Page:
Imposters To The Left Of Me, Idiots To My Right
The demise of expertise, the democratization of information, the glorification of amateurism, and the death of debate in America.
By David Todd McCarty | Monday, August 3, 2020
There was a time when most of society existed in a state of ignorant bliss. Most people were generalists and common knowledge was fairly universal and passed on easily from one person to another. If you were a farmer, you learned farming from your father and the other farmers in your village. Everyone was working with the same body of knowledge, and generally speaking, any innovation was widely shared. The same held true for cooks, blacksmiths and shepherds.
There were those who had higher knowledge, who were formally educated, who could read and write, held other specialized gifts like healers or storytellers, or were otherwise separated from the common man in clear and obvious ways. Expert knowledge was not merely something to be sought, but a gift from the gods. Leaders were more often born, not made.
Consequently, everyone did not expect to have higher knowledge. We weren’t caught up in the notion of fairness or equality. It would not have occurred to us to believe that everyone was equal, because it was often quite evident that we were not. There were elements of class, wealth, education and station that helped to maintain a civil society.
“It’s half an inch of water, and you think you’re gonna drownJohn Prine
That’s the way that the world goes ‘round”
It was no small thing that in the early days of civilization, without your tribe, village or community, there was little purpose or meaning in life. In fact, the ability to sustain life was widely seen as completely integral to the value of the group. You protected each other from wild animals and other tribes. You divided the workload and shared in the harvest. Every person was valuable so those that operated outside of norms, were typically elevated. There is some evidence that many of those who ended up as shaman and healers, we would today describe as being on the autism spectrum. They have different abilities and noticed things others did not. They were not discarded, they were celebrated.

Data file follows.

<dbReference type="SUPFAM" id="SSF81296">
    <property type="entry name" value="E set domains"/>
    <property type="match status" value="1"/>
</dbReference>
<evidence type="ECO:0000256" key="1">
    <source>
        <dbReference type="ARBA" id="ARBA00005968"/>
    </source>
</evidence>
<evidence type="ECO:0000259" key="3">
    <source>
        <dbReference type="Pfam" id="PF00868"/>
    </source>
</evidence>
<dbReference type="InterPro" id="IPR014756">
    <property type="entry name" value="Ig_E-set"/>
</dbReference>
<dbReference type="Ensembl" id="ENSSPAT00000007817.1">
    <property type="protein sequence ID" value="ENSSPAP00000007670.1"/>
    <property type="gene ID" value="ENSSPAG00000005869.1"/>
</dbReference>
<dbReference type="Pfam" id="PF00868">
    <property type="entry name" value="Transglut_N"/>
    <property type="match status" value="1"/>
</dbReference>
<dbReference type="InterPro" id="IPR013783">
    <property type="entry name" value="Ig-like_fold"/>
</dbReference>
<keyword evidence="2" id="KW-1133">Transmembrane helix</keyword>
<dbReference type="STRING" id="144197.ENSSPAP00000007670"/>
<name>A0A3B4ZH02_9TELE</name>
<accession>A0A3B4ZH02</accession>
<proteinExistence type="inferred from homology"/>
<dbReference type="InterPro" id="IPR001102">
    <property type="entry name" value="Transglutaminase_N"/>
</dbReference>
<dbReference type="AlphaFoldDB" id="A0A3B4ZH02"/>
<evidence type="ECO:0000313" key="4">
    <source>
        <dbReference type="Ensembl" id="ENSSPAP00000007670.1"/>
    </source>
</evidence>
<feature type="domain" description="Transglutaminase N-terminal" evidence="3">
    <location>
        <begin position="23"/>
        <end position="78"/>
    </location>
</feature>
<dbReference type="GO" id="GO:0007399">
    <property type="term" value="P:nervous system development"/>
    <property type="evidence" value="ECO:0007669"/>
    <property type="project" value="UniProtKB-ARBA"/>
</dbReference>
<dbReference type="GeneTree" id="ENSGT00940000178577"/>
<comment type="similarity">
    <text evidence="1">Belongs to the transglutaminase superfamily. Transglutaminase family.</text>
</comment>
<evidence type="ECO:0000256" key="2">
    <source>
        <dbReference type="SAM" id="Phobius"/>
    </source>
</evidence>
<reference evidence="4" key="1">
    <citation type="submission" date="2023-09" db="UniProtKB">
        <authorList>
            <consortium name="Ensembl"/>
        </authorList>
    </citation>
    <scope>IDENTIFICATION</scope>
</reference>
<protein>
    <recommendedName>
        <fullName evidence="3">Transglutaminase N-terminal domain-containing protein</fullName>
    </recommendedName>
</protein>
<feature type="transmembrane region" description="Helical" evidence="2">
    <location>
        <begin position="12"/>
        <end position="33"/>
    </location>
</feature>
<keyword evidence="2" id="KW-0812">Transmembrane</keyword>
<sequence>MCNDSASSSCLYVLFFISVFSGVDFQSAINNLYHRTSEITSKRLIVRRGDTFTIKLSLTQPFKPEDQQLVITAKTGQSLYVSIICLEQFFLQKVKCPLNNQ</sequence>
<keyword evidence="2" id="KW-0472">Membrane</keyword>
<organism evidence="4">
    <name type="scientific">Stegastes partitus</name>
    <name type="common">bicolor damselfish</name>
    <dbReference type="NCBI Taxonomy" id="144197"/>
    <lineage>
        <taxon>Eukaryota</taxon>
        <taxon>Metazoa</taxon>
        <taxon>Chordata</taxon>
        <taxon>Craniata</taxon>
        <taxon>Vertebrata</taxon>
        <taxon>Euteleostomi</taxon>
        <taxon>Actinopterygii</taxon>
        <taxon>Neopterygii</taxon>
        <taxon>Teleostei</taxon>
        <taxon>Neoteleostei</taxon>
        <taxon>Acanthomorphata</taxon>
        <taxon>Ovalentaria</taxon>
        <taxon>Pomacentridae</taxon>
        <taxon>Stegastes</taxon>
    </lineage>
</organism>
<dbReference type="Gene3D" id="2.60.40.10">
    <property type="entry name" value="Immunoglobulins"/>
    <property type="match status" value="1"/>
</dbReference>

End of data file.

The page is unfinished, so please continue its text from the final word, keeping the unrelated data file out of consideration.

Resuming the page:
It’s a pervasive myth in American society that our country was built on the idea that everyone is equal, when in fact it merely proposed the idea of treating everyone equally under the law. Even so, they were really only talking about white men with money, so you sort of have to question the whole idea that they were all that terribly virtuous, let alone infallible.
Today we find ourselves at a crossroads in this grand experiment with democracy here in America, where we seem incapable of working together or agreeing on much of anything. We are not split by ethnicity, religion, geography, language or any of the other things that typically tear a country apart. It is tribal no doubt, but they are tribes of our own choosing, self-assigned and determined based on a whole range of factors that have little to do with genealogy or class.
We are currently drowning in tribalism however—an insurmountable challenge to get beyond the boundaries of our self-constrained worlds—and we place the blame for this inability to engage in an informed debate of ideas, squarely within the polarization of our current political environment.
At first glance, we seem unable to exchange ideas or even to disagree with any level of decorum because we are so entrenched in our own ideology, so firm in our beliefs, that we are unable to hear the other person, or so goes the popular wisdom. But I think the poverty of our discourse has less to do with polarization and more to do with depth. It’s not how far apart we are, but how deep we are capable of going, that keeps us from connecting.